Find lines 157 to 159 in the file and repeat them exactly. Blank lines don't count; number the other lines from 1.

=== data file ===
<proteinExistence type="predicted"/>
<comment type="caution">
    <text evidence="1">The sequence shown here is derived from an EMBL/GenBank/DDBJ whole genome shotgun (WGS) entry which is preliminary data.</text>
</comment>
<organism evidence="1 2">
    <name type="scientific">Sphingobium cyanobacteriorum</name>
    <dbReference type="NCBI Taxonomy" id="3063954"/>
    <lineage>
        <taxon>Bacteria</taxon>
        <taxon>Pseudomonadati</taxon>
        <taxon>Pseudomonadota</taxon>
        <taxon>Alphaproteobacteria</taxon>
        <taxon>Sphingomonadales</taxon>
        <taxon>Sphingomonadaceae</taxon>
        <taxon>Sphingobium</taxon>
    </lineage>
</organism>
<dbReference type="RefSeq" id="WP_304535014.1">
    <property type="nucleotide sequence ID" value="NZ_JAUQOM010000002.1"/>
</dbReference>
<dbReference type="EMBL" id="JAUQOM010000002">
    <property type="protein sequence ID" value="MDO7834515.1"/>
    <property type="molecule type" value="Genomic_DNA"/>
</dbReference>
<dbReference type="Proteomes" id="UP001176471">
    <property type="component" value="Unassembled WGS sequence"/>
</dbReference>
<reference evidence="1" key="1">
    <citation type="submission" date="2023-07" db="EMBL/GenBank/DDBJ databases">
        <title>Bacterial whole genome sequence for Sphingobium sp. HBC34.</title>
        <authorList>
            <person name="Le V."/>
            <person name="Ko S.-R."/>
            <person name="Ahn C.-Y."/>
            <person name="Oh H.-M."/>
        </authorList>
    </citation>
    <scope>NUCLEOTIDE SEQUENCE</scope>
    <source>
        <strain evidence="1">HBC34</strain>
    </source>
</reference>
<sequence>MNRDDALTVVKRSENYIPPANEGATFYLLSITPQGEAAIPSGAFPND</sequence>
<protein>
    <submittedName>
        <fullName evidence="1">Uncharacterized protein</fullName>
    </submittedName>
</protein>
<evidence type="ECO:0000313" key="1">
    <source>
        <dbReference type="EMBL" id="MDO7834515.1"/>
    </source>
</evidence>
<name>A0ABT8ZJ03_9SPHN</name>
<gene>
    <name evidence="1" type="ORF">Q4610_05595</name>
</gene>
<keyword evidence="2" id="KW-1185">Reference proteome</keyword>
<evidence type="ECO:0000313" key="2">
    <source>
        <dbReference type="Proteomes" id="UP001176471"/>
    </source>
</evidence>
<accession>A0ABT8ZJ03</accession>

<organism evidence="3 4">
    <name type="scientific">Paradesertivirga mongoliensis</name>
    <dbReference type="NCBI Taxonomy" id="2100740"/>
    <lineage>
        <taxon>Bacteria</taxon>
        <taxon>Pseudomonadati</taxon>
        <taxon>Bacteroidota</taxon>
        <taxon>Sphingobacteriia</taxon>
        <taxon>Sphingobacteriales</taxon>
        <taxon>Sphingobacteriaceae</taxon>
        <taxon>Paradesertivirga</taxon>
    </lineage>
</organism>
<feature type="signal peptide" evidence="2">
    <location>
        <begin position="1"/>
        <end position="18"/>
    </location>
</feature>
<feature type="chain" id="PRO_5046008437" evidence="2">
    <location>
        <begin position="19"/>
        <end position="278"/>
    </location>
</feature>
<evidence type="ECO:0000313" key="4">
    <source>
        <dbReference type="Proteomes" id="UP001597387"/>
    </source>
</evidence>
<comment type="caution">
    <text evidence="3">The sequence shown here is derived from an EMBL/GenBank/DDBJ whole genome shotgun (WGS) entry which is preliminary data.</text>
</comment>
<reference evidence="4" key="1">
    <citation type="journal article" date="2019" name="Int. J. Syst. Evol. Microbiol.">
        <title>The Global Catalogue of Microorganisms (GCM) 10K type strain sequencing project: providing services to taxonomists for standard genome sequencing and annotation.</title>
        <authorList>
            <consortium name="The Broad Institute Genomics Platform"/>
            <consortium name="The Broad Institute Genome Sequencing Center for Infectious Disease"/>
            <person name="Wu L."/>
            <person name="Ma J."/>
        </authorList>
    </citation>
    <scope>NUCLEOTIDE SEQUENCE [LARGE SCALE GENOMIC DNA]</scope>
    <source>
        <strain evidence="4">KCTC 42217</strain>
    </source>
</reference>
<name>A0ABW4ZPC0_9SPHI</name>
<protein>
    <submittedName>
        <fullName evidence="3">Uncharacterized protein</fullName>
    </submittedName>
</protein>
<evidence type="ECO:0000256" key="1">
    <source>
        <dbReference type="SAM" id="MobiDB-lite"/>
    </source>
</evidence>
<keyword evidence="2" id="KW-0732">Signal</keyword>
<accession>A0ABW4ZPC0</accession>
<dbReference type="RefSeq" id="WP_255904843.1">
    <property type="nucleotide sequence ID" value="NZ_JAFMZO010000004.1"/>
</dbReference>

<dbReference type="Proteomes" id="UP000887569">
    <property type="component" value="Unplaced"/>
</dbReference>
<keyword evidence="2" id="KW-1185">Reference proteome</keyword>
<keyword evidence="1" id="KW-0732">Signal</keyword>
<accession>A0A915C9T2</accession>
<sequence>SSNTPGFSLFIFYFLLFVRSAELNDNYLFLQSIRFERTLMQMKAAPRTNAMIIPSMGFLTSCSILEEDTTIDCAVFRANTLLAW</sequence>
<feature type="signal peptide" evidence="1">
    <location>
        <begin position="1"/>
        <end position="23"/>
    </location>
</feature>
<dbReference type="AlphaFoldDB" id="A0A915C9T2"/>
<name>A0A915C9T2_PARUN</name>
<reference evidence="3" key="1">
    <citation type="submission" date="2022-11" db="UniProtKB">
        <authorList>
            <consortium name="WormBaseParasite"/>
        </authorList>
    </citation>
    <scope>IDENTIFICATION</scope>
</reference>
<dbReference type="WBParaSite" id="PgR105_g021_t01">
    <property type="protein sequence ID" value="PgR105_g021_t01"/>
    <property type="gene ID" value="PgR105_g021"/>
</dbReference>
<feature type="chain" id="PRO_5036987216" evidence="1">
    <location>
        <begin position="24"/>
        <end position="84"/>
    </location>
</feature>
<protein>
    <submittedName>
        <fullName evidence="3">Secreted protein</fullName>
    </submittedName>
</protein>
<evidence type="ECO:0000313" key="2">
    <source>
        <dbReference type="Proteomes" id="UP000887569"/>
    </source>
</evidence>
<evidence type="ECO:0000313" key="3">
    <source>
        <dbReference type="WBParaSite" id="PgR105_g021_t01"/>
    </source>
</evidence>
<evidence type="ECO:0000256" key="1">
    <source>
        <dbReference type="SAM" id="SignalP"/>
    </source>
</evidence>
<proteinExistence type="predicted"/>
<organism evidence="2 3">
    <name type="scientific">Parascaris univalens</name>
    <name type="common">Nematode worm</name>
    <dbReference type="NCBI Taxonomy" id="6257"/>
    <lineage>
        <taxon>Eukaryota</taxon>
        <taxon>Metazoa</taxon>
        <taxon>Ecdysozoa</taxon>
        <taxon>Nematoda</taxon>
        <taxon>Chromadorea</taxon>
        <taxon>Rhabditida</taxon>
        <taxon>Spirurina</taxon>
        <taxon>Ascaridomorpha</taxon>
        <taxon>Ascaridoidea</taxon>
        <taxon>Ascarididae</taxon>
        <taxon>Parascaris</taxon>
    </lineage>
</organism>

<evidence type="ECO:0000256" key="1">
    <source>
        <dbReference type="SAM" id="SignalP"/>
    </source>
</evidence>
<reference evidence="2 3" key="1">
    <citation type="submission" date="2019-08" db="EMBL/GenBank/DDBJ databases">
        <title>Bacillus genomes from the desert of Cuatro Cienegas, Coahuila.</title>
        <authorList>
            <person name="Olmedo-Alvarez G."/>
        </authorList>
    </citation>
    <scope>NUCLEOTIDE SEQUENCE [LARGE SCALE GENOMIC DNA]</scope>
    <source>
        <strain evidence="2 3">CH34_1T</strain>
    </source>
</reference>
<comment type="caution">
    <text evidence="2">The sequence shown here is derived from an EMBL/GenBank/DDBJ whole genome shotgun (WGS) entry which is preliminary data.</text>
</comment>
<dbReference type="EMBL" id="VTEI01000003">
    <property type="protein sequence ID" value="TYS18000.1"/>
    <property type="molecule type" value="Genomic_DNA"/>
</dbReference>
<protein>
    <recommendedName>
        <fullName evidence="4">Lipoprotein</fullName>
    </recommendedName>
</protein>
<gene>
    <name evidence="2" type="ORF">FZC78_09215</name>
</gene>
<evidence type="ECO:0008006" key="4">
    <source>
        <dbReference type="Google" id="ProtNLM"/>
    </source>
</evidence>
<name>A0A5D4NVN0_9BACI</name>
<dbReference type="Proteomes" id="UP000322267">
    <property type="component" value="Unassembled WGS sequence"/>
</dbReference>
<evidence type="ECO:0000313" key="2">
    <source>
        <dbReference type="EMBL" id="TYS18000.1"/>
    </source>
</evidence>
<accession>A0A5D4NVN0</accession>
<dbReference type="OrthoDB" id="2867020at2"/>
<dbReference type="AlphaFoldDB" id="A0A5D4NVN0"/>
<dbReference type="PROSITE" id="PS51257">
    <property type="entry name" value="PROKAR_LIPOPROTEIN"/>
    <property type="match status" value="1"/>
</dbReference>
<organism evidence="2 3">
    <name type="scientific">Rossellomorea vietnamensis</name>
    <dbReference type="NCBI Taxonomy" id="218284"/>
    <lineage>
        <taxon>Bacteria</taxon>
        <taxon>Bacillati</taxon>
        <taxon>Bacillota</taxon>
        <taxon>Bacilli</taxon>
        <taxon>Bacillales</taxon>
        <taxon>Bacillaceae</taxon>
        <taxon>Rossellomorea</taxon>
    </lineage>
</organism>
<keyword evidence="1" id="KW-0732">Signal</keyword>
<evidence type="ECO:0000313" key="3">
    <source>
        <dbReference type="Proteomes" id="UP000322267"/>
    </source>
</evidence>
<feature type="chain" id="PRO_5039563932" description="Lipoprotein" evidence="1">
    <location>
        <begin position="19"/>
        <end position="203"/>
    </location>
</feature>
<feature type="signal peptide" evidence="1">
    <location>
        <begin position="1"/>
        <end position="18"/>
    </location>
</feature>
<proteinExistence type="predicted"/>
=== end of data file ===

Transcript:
    <location>
        <begin position="24"/>
        <end position="84"/>